I had intended to check out this movie and feature it here in this series for some time, I had heard nothing but good things about it. It’s Oscar win Sunday night for Best Documentary Feature finally pushed me to watch it, and I couldn’t be happier that I did.
“Searching for Sugar Man” tells nothing short of a miraculous story. A story that, honestly, I still have a hard time believing. I think that anyone who watches will be amazed and inspired.
In the early 1970s, a young musician named Sixto Rodriguez landed a record contract after being heard playing in a Detroit dive. He released two albums: “Cold Fact” (1970) and “Coming from Reality” (1971). Neither of them sold. After “Coming from Reality” flopped, his record label dropped him. The label itself, Sussex Records, wouldn’t be in existence long, either. By 1975 it went out of business.
Rodriguez was a never was.
Halfway around the world, though, an amazing thing happened. Apparently, one of the few people who had bought the album traveled with it to the country of South Africa. From there, bootleg tapes began to circulate, and requests to local radio DJs forced stations to order pressings. His music spoke to the repressed teens of the Apartheid culture, who felt powerless to change the oppressive government they lived under. The government found his music to be subversive, and banned several tracks from public play, which only added to the buzz surrounding his albums. The music spread until it reached the pinnacle of popularity within the country.
In South Africa, Rodriguez became more popular than Elvis Presley. More popular than the Rolling Stones. Second only perhaps to The Beatles.
As Apartheid was an isolationist regime, the citizens of the country weren’t well connected to the news and culture of the rest of the world. So, although everyone had Rodriguez’ two albums and loved the music, no one knew anything about him. There was no information about him on the albums themselves, and since he was a flop in the States (unbeknownst to South Africans), they never heard anything about him through the global news that they did receive. In fact, the rumor that he had committed suicide during a concert took hold to the point where it was considered fact.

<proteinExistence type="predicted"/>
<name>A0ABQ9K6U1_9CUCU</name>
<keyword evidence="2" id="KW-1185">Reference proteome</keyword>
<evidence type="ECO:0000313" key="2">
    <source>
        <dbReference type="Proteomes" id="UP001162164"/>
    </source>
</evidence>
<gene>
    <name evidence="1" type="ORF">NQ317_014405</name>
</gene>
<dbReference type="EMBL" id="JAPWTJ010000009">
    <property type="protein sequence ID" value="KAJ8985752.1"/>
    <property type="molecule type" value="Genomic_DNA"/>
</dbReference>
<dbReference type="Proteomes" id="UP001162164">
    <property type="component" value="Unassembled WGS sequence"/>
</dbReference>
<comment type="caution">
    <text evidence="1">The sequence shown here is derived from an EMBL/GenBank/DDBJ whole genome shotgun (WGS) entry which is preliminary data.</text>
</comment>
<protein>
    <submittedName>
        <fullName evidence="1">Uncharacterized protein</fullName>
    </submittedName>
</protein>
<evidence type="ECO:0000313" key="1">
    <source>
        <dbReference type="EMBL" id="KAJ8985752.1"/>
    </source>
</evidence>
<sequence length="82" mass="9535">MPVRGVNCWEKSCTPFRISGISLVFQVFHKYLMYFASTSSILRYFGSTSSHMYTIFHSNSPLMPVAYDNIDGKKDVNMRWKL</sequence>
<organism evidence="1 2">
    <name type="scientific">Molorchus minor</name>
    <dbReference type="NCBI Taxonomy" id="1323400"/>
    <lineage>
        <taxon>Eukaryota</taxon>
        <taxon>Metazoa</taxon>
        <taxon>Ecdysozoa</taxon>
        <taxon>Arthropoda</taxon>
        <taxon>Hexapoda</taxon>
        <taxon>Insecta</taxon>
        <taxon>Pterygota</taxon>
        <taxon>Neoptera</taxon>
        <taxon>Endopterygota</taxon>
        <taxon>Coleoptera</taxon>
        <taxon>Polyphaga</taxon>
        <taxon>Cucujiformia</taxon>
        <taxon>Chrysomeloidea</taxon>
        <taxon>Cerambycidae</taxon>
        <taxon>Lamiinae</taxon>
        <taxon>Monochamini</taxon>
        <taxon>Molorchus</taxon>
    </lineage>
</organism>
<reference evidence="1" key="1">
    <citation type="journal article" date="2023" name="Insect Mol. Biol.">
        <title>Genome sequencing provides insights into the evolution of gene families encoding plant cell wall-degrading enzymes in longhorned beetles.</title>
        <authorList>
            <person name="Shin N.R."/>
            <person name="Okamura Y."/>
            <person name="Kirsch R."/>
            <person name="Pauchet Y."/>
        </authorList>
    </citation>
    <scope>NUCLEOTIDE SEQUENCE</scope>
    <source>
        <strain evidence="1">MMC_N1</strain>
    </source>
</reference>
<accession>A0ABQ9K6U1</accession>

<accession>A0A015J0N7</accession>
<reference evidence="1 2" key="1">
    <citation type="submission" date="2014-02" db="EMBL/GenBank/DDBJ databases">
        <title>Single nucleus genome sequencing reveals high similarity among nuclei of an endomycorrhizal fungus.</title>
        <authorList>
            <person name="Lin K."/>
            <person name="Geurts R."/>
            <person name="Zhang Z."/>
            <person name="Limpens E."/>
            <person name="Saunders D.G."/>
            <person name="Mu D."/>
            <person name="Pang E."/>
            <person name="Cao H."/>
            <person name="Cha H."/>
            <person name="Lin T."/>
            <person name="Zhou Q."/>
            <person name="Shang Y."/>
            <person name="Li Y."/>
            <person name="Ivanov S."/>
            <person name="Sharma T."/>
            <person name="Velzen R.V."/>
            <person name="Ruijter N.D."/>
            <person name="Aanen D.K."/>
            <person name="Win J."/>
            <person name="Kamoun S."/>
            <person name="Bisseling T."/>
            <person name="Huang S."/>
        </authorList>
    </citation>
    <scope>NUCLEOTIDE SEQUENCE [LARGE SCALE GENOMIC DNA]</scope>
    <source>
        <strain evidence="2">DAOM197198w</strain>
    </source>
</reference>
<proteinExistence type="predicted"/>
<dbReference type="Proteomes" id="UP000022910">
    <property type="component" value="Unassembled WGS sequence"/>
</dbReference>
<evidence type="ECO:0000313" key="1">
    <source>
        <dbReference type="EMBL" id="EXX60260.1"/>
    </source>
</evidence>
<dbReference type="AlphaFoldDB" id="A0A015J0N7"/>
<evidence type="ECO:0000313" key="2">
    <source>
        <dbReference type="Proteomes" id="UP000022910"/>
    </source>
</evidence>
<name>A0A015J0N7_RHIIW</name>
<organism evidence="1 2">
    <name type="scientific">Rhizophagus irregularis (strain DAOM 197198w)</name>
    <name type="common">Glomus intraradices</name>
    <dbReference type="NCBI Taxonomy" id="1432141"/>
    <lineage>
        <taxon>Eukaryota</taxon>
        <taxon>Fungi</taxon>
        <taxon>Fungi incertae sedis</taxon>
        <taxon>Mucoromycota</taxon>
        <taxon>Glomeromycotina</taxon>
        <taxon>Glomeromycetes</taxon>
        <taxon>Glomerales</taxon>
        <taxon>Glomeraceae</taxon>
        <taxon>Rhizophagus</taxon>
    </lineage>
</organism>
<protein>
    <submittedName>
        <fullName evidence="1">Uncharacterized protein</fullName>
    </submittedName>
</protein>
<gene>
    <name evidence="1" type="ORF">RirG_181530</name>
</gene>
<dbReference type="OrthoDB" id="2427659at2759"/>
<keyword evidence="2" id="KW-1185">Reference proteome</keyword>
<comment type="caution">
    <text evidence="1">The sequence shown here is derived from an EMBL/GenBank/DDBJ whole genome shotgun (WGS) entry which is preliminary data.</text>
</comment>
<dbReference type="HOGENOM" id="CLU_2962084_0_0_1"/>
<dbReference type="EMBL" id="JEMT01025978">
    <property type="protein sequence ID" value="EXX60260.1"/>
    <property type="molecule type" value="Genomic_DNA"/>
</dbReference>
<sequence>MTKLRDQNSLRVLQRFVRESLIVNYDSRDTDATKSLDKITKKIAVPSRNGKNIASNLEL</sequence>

Decades later though, in the late 90s, after the fall of Apartheid and with the advent of the internet, two fans began searching for information about him. They wanted to learn of his fate, they wanted to learn who he really was. That journey of discovery is the basis for the film.
“Searching for Sugar Man” is set to a sound track of Rodriguez’ music, which indeed is very cool (to me, he sounds almost similar to Jim Croce). His plaintive music will play as the filmmakers roll shots of cityscapes by, in between the interview and narration segments. It’s a well produced movie, and they set up the story nicely by thoroughly laying out the situation before embarking on the search portion of the film.
It’s the results of the search that will blow your mind about the miracles of life. I don’t want to give any spoilers, but I will say that this film will astonish you with what happens. The improbabilities, the triumph, and the joy of this movie are something that it’s hard to put words to. You may have to expand your thinking about the possibilities of the world in order to comprehend it. To call it heartwarming is a severe understatement…
It’s absolutely worthy of the Academy Award, and certainly worthy of your time.